He reacted quickly at short leg to catch out Devon Conway. New Zealand made a good start to the second innings to be 1-125…
National coach Tim Nielsen is the Julie Bishop of Australian cricket – no matter what, he keeps his job unchallenged. While there has been significant scrutiny of the captain lately, Nielsen has presided over the same period of mediocrity with little recrimination.
Since the retirement of Bobby Simpson, the role of the Australian coach has evolved but not for the better. In Simpson’s day the coach was an ex-test captain who was part mentor, part ball machine and part father figure of the dressing room. However, each successive appointment has taken the role closer to that of technical director.
My fear is that statistics and plans have replaced heart and intuition as the coach’s stock in trade. That certainly has translated into the way the Australians have played, they go into series with plans in place – no doubt backed up by a myriad of video review session.
But when those plans don’t work there does not seem to be a brains trust around which can chart a new course.
You would not exactly call John Buchanan and Tim Nielsen inspirational guys to have around the dressing room. Every time you see these blokes at matches they inevitably have their head buried in their laptop computer digesting the “business intelligence”.
When a bowler returns to the dressing room after a session of busting their gut in the middle you can imagine Nielsen providing such insight as: “32 per cent of your deliveries in that session were bowled on the leg side.” Call me a luddite, but the role of the head coach or manager in any sport should surely be chief mentor, leaving such technical detail to the boffins and assistants.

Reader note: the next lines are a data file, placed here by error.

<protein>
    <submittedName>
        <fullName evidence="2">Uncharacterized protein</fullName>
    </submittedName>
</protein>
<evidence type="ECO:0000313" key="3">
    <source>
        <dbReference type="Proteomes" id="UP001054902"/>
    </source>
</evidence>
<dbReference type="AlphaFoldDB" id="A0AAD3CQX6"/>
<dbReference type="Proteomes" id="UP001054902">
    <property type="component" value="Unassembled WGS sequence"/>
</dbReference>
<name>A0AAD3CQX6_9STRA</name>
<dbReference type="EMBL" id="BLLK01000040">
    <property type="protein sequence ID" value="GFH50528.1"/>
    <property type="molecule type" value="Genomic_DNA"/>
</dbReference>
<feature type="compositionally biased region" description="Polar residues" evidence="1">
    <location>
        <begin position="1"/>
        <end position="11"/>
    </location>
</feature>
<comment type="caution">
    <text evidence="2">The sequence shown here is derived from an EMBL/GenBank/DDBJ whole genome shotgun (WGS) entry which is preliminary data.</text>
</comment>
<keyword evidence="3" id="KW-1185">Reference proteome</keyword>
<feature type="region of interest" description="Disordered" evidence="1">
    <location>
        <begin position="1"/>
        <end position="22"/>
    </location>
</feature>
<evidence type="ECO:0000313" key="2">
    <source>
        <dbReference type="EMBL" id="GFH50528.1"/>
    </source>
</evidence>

Tim Nielsen and John Buchanan are not cricketing laymen, each played first class cricket – Nielsen 101 matches and Buch seven. However, what Ponting has needed is a sounding board – someone who knows what it is like to make the big calls in hostile international arenas.
In these modern times there is no doubt a role for technical review and for technically minded coaching. My gripe with having these men in the top job is that there is a whole bunch of intellectual property in the heads of retired captains and test greats which is going un-utilised.
We need to find a way to bring some of the great cricketing minds which this country possesses into a place of influence with the national side.
Any other country would kill to have the likes of Steve Waugh and Mark Taylor at their disposal. Even the highest performing CEOs these days undergo formal mentoring from those that have gone before them.
The best example of how insular the Australian cricket team has become is Ponting’s overly defensive reaction to Shane Warne’s recent twitter comments.
Ricky, a word of advice: when Shane speaks and the topic is spin bowling I would listen.
A strength of the Australian team culture is that they have always been unified behind their leader. However, like a dictatorship, the strength can also be a weakness because it does not allow for dissenting voices and a plurality of ideas.
There are some ex-Test players in the tent such as Justin Langer. However, I doubt he would ever tell Ponting his tactics are wrong. Langer’s experience was as a subordinate of Ponting’s and he continues to be a sycophant to his hero.
Tubby Taylor is the obvious guy for Cricket Australia to bring into the fold. He is almost universally respected and was one of the best tacticians of the last 25 years. If the next captain is either Clarke or Ferguson they will be verdant.
Taylor would be the perfect mentor.